“I’ll cut fish in front of you and all that good stuff,” chef Jean Philippe Gaston said describing his new role at Cove, the soon-to-open restaurant-within-a-restaurant at Haven.
Judging from a recent preview of the menu, it’s a lot of good stuff.
Cove is still waiting on a few design pieces that will turn it into a casual warren for global seafood enticements overseen by chef de cuisine Gaston. Haven’s chef-owner Randy Evans got the idea to turn Haven’s bar into a separate, self-contained mini restaurant that will feature an all seafood menu where almost nothing is cooked. Think of it as a merger of raw bar and sushi bar featuring a global fish and seafood perspective.
The new space gives Gaston a chance to shine. And to interact with customers as he cuts fish and assembles dishes directly in front of customers at the 35-seat Cove.
“People will be asking a lot of questions,” Gaston said. “In Houston, raw fish is either ceviche or sashimi. We’re doing something you’ve never seen, so I expect a lot of interaction.”
Gaston and his crew will be making each plate to order. Given the intimate nature of the space, guests – especially those sitting at the counter – will be able to see their plates composed.
The menu will be divided into four sections. Three of the sections will be international seafood; the fourth will be “four legged” presentations. The three fish sections will cover the Pacific, the Americas and Europe/Mediterranean/North Arica.
Examples of Pacific plates: snapper in olive oil with shallots, garlic, mango and lemon juice (inspired by the Philippines); lionfish, coconut milk, ginger, chile and oranges (inspired by Fiji); prawns marinated in kaffir lime, lemongrass, coconut, cucumber and chile (inspired by Samoa); and albacore, green onion, roasted peanuts and coconut broth (inspired by Cook Islands).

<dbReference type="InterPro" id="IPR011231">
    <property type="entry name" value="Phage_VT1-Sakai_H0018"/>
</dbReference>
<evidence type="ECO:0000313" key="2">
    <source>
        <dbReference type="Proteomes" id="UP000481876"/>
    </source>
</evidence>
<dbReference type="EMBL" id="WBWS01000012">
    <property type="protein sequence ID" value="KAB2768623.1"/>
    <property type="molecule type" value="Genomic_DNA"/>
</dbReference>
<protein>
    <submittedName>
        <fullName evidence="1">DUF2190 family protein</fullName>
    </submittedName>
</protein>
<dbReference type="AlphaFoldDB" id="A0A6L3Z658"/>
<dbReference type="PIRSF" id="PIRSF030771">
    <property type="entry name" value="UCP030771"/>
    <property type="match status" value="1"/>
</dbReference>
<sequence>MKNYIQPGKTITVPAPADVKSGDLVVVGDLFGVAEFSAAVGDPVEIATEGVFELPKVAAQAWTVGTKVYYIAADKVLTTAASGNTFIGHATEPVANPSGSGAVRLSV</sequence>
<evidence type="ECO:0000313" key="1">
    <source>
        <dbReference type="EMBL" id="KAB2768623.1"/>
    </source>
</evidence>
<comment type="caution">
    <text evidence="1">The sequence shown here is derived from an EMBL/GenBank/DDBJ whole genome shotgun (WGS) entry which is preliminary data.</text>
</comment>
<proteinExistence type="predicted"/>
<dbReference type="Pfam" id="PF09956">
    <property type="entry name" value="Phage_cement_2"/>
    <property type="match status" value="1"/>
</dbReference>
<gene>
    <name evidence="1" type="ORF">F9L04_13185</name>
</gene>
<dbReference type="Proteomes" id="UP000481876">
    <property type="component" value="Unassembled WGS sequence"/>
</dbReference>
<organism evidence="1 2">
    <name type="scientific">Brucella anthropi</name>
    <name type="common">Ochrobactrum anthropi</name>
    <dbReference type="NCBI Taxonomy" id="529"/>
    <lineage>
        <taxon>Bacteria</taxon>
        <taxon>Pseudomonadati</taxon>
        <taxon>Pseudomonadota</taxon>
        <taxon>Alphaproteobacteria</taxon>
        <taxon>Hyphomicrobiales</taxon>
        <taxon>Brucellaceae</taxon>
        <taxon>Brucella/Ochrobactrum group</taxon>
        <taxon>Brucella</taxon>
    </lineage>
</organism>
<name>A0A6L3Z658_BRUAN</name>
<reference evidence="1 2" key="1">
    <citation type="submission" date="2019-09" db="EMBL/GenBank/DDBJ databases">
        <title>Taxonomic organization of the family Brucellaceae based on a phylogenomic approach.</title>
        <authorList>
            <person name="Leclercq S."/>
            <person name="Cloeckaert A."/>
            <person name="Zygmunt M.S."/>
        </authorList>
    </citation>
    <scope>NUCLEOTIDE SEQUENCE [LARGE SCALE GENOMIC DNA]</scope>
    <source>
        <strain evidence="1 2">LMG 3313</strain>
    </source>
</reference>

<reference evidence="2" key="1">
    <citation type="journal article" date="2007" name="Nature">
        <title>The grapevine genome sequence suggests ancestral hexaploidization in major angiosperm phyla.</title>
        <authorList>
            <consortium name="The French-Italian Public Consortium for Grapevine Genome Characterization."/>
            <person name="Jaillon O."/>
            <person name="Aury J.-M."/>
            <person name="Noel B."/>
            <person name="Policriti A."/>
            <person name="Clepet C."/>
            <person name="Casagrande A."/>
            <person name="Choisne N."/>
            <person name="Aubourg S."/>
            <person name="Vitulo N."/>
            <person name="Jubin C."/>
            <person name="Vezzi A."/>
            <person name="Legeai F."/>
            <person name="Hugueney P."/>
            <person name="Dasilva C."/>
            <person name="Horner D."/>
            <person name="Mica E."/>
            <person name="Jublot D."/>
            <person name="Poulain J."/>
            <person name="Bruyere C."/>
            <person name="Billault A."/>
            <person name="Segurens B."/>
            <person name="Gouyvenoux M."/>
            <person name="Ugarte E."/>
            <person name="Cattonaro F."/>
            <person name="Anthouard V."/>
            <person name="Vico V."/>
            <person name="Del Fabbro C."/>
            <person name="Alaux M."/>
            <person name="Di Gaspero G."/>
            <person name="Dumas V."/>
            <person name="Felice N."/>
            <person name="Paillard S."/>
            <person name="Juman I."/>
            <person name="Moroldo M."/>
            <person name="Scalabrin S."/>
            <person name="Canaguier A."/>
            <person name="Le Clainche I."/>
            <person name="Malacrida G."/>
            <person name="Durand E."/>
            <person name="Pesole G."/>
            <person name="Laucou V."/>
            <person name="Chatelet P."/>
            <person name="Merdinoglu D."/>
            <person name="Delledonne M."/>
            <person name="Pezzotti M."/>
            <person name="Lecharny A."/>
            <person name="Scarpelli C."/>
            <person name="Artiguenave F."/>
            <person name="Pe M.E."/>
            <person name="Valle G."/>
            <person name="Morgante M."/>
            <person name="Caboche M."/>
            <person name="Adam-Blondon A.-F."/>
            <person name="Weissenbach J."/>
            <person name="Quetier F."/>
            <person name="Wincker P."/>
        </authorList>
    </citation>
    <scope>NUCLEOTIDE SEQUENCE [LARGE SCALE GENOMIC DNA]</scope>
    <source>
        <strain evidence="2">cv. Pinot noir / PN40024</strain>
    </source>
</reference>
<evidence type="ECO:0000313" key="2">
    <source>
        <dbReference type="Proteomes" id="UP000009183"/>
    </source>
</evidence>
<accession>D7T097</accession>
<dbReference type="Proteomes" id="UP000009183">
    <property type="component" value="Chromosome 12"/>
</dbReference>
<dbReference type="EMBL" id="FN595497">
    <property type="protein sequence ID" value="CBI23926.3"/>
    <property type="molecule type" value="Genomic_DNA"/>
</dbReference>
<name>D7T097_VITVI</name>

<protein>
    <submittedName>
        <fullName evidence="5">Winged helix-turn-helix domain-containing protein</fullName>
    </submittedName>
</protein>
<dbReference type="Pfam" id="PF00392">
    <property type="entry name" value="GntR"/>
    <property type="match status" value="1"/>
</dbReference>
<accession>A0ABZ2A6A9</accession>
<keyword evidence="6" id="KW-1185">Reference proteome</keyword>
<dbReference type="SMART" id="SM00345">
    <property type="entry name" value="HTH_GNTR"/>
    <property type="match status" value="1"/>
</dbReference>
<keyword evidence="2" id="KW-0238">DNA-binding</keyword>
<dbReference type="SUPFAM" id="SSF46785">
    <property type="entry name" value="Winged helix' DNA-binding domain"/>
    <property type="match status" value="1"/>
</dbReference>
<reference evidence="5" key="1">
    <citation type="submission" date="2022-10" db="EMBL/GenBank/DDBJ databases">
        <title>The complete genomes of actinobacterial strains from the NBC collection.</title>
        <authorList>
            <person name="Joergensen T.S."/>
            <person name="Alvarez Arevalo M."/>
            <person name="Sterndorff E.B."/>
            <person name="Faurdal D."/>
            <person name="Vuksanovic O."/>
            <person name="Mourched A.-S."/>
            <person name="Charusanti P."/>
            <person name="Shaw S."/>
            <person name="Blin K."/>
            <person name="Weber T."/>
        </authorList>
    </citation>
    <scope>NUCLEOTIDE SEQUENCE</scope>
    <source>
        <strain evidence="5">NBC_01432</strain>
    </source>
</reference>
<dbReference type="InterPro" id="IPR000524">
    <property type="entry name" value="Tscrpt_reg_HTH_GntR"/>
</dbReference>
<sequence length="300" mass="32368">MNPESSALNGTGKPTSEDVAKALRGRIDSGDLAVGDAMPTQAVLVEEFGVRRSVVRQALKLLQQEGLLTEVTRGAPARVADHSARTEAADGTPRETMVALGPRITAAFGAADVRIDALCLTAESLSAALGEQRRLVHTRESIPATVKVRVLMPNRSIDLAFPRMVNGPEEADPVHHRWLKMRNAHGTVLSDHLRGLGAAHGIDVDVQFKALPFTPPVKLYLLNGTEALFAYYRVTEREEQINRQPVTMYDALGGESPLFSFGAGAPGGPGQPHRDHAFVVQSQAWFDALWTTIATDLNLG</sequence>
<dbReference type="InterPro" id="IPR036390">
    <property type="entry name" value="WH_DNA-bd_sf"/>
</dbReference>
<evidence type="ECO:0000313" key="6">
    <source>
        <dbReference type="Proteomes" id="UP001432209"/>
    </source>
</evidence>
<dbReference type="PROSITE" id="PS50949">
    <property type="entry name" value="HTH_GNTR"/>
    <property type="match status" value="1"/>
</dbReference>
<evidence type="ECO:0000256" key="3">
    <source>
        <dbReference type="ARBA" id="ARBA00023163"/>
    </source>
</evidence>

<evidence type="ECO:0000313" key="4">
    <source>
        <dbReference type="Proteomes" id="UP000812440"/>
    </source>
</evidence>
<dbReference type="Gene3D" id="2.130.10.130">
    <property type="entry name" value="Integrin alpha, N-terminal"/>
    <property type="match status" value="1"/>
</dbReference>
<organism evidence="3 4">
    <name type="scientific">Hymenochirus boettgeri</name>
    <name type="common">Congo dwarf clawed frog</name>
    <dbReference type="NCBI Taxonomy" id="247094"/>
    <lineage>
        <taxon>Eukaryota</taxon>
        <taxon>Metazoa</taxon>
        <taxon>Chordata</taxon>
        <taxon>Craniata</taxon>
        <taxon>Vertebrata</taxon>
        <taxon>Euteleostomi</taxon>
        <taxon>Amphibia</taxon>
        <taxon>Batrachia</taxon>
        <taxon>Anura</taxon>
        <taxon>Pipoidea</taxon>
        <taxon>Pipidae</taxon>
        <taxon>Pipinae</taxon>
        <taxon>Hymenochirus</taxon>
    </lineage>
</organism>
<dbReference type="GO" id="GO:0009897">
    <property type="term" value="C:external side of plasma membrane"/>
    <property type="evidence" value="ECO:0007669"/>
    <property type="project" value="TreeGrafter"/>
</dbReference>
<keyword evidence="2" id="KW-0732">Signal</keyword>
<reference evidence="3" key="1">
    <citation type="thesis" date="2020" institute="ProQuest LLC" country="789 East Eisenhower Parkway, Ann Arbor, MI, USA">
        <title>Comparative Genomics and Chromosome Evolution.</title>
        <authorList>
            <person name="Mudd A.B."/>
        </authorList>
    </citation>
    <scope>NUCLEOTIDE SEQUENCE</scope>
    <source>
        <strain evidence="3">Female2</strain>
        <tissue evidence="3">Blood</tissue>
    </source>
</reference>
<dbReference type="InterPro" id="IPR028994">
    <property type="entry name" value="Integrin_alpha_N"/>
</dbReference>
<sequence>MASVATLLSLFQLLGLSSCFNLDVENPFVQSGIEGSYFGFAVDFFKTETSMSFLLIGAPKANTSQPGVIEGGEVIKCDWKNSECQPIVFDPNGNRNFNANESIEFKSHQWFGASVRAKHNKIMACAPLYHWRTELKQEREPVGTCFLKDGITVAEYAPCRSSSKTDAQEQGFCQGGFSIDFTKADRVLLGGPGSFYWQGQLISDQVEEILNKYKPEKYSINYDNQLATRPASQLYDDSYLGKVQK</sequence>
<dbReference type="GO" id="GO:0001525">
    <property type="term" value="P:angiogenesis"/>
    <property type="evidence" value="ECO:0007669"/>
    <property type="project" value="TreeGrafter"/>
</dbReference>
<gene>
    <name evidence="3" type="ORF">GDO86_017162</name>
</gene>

The Americas will be represented by Peruvian cebiche of kampachi marinated in citrus and aji Amarillo; Mexican seafood cocktail of octopus with citrus, chile, onion, cilantro avocado and cocoa nibs; Ecuadorian-style seviche of tomato-marinated tilapia, avocado, mango and chile; and a Brazilian “fish stew” of sea bream marinated in bell peppers, tomato, red onion, coconut milk and hearts of palm.
From Europe and Mediterranean seafood traditions will come a French tartare of fish with lemon vinaigrette and quail egg; an Italian crudo of cubed tuna, olive oil, lemon juice and sea salt; a Greek-style octopus with olive oil, red wine vinegar, shallots and dill; and from Israel, ac omposition of citrus-marinated tilapia arranged around mounds of tabbouleh.
For the section with “four legs”: an Italian carpaccio of lamb with lemon vinaigrette with shaved parmesan and caper berries; a French tartare of kangaroo meat, lemon juice, Worcestershire sauce and egg yolk with brioche toast; and a Japanese tataki of raw veal with chile oil, soy, ginger and assorted pickles.
Instead of seafood towers, Cove will assemble “bowls” of clams, oysters, shrimp and mussels set over crushed ice. The menu also will feature cheese selections and desserts. And beer. “Draft beer and seafood were meant to be together,” Evans said.
Cove is expected to open Nov. 1 at 2502 Algerian Way. Call 713-581-6101.